An exchange that gave perspective to the world
The School of Business, Economics and Law has exchange agreements with approximately 160 partner universities around the world. In the fall of 2019, August Schelin studied at the Universidad del Pacífico in Peru, one of South America's best business schools. In addition to new friends and a sharpened Spanish, it provided a better understanding of South American politics and history - and perspectives on the world.
How was your exchange semester in Peru?
It was fantastic! In addition to Pacífico being an excellent school, it was fun to spend so much time in a completely different culture, in a country with some of the world's most famous sights, best restaurants and very friendly people. Then it is also a really exciting time to be in Peru, and the region overall, because there is so much going on politically and economically. I really appreciated being so close to the course of events. It gives you a completely different understanding and insight into what is happening, especially when we were given the opportunity to analyze it in class.
Tell us about the university!
Universidad del Pacífico is the best business school in Peru and one of the best in South America, which is evident as soon as you set foot on campus. The university has incredibly modern facilities and skilled staff - both professors and administrative staff. The local students sometimes find it hard to cope with the workload, as they are expected to have at least two internships during their final year, in parallel with the studies, but most of them seem quite satisfied with the program as they believe that a degree from Pacífico guarantees top jobs.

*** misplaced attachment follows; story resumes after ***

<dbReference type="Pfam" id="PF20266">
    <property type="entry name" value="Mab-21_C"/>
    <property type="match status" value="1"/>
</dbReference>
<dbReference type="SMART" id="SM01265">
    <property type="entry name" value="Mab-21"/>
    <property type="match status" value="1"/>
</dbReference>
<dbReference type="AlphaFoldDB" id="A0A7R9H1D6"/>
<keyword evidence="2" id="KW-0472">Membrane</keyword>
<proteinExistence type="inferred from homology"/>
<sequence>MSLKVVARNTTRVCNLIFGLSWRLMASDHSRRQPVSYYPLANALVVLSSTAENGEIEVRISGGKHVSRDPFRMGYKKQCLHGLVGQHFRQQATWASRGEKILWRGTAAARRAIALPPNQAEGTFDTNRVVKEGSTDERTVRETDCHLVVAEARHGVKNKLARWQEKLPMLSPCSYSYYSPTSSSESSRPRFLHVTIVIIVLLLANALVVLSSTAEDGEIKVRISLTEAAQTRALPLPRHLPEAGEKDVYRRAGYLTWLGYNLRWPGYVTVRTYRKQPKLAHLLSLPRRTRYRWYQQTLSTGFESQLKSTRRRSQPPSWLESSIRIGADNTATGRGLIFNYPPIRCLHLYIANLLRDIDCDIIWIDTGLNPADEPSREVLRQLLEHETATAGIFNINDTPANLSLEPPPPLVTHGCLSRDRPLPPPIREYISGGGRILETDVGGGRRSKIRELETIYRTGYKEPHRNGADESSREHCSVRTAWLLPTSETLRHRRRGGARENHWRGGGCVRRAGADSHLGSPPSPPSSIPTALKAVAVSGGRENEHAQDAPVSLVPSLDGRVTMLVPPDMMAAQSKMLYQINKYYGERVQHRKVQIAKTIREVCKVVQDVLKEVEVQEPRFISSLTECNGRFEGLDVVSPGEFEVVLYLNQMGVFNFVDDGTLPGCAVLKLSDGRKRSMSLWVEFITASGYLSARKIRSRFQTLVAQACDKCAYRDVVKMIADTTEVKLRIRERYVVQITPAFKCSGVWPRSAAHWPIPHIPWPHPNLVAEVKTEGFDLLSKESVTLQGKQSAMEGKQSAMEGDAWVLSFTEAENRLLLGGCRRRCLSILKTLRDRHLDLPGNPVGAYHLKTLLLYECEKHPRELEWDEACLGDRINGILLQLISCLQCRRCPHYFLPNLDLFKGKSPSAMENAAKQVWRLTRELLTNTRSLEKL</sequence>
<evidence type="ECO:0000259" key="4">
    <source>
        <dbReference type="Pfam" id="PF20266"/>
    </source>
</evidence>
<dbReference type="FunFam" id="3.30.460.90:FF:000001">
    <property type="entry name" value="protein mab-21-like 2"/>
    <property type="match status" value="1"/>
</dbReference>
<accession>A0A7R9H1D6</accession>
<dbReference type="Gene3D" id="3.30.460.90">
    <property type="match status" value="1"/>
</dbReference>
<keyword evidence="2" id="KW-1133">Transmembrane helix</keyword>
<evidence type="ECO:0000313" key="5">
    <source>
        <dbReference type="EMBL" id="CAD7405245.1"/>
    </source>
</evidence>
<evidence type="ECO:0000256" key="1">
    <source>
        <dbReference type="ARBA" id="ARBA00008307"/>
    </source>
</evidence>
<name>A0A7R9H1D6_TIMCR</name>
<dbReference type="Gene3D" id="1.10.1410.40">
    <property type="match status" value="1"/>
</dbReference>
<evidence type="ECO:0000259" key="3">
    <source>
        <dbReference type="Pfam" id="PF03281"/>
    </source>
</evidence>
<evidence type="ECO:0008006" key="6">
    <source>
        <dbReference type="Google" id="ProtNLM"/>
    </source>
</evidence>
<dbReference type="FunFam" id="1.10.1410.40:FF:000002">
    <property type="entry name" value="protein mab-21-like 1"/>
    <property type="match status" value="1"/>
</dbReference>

How do the studies differ from your studies in Gothenburg?
The most notable is that there are between 10 and 40 people in the classes, and the education is more similar to Swedish upper secondary education than university education in the sense that students are expected to participate actively during lesson time. You study five courses in parallel and write mid-term exams and final exams in November, in addition to continuous assessment in the classroom. The schedule also differs greatly from what it looks like in Sweden. One of my lessons started at 7:30 in the morning, another started at 18:30 and ended at 21:20, due to many professors working in business in addition to their educational assignments, and that students need to be given time for their internships, which are often 30 hours or more per week. An ordinary week I had lessons Tuesday through Friday, averaging 4.5 hours a day.
And how was the student life?
As a former President of the Student Union (HHGS) at the School of Business, Economics and Law, I have a fairly solid benchmark to compare with, and it is clear that Peru does not reach the HHGS level neither in terms of the amount of activities, nor the size of the activities. That being said, Pacífico's equivalent to the student union organizes a lot of trips for the exchange students, both day trips and longer trips. There are also sport teams, volunteer work and organized parties to take part in, so it is absolutely possible to meet and socialize outside the school. During the fall, we were 250 exchange students at Pacífico and I made a lot of friends that I met regularly over dinner, partying and traveling around the country with.
What did you bring home?
On a social level, I brought many new acquaintances and we have already planned trips around Europe so we will see each other again, which is of course fun. Academically, I learned more Spanish, though I already spoke fluently when I came here, and I have gained a better understanding of South American politics and history. However, the most valuable experience has been learning how to live in Peru which, after all, is quite different from Sweden, to be integrated into society and gain more perspective on the world.